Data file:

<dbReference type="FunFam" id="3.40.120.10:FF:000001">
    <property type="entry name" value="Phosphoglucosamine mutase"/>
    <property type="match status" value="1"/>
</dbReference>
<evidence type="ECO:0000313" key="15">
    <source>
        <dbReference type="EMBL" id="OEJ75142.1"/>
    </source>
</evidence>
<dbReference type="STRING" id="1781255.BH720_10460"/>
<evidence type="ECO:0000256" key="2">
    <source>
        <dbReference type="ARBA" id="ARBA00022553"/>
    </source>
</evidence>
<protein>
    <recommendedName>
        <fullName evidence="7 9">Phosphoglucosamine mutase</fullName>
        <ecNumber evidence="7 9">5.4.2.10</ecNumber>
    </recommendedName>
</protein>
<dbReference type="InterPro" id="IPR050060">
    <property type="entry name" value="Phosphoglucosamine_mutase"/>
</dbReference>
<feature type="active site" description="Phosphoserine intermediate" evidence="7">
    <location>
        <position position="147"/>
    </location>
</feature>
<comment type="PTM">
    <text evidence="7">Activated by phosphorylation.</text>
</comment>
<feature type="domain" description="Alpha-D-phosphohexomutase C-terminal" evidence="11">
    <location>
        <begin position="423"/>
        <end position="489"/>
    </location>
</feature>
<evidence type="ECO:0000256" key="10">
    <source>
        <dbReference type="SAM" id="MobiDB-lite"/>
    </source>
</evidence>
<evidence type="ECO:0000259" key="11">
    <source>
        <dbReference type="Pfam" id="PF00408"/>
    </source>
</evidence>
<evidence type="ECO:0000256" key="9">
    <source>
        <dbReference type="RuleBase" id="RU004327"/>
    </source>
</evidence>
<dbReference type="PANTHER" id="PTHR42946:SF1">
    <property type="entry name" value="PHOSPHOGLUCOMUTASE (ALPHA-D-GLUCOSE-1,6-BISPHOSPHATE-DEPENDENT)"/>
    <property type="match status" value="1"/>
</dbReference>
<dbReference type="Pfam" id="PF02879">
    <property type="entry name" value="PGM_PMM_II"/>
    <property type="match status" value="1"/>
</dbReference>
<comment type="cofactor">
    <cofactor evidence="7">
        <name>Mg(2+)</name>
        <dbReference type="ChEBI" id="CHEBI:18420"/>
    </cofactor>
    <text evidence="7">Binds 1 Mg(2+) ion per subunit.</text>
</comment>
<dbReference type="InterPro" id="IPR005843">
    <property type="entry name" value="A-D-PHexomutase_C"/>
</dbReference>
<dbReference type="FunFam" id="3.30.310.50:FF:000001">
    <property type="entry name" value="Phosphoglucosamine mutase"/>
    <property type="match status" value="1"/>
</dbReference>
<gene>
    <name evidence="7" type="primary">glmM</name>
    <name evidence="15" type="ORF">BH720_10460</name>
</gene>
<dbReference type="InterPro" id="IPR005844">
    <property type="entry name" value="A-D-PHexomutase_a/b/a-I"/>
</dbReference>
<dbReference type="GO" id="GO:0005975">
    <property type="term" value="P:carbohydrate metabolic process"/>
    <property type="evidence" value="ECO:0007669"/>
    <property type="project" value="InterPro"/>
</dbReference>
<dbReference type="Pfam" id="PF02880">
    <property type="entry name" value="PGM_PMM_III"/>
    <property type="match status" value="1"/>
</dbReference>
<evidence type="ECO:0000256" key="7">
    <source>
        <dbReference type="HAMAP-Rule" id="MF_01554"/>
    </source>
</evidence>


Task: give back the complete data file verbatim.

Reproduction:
<dbReference type="FunFam" id="3.40.120.10:FF:000001">
    <property type="entry name" value="Phosphoglucosamine mutase"/>
    <property type="match status" value="1"/>
</dbReference>
<evidence type="ECO:0000313" key="15">
    <source>
        <dbReference type="EMBL" id="OEJ75142.1"/>
    </source>
</evidence>
<dbReference type="STRING" id="1781255.BH720_10460"/>
<evidence type="ECO:0000256" key="2">
    <source>
        <dbReference type="ARBA" id="ARBA00022553"/>
    </source>
</evidence>
<protein>
    <recommendedName>
        <fullName evidence="7 9">Phosphoglucosamine mutase</fullName>
        <ecNumber evidence="7 9">5.4.2.10</ecNumber>
    </recommendedName>
</protein>
<dbReference type="InterPro" id="IPR050060">
    <property type="entry name" value="Phosphoglucosamine_mutase"/>
</dbReference>
<feature type="active site" description="Phosphoserine intermediate" evidence="7">
    <location>
        <position position="147"/>
    </location>
</feature>
<comment type="PTM">
    <text evidence="7">Activated by phosphorylation.</text>
</comment>
<feature type="domain" description="Alpha-D-phosphohexomutase C-terminal" evidence="11">
    <location>
        <begin position="423"/>
        <end position="489"/>
    </location>
</feature>
<evidence type="ECO:0000256" key="10">
    <source>
        <dbReference type="SAM" id="MobiDB-lite"/>
    </source>
</evidence>
<evidence type="ECO:0000259" key="11">
    <source>
        <dbReference type="Pfam" id="PF00408"/>
    </source>
</evidence>
<evidence type="ECO:0000256" key="9">
    <source>
        <dbReference type="RuleBase" id="RU004327"/>
    </source>
</evidence>
<dbReference type="PANTHER" id="PTHR42946:SF1">
    <property type="entry name" value="PHOSPHOGLUCOMUTASE (ALPHA-D-GLUCOSE-1,6-BISPHOSPHATE-DEPENDENT)"/>
    <property type="match status" value="1"/>
</dbReference>
<dbReference type="Pfam" id="PF02879">
    <property type="entry name" value="PGM_PMM_II"/>
    <property type="match status" value="1"/>
</dbReference>
<comment type="cofactor">
    <cofactor evidence="7">
        <name>Mg(2+)</name>
        <dbReference type="ChEBI" id="CHEBI:18420"/>
    </cofactor>
    <text evidence="7">Binds 1 Mg(2+) ion per subunit.</text>
</comment>
<dbReference type="InterPro" id="IPR005843">
    <property type="entry name" value="A-D-PHexomutase_C"/>
</dbReference>
<dbReference type="FunFam" id="3.30.310.50:FF:000001">
    <property type="entry name" value="Phosphoglucosamine mutase"/>
    <property type="match status" value="1"/>
</dbReference>
<gene>
    <name evidence="7" type="primary">glmM</name>
    <name evidence="15" type="ORF">BH720_10460</name>
</gene>
<dbReference type="InterPro" id="IPR005844">
    <property type="entry name" value="A-D-PHexomutase_a/b/a-I"/>
</dbReference>
<dbReference type="GO" id="GO:0005975">
    <property type="term" value="P:carbohydrate metabolic process"/>
    <property type="evidence" value="ECO:0007669"/>
    <property type="project" value="InterPro"/>
</dbReference>
<dbReference type="Pfam" id="PF02880">
    <property type="entry name" value="PGM_PMM_III"/>
    <property type="match status" value="1"/>
</dbReference>
<evidence type="ECO:0000256" key="7">
    <source>
        <dbReference type="HAMAP-Rule" id="MF_01554"/>
    </source>
</evidence>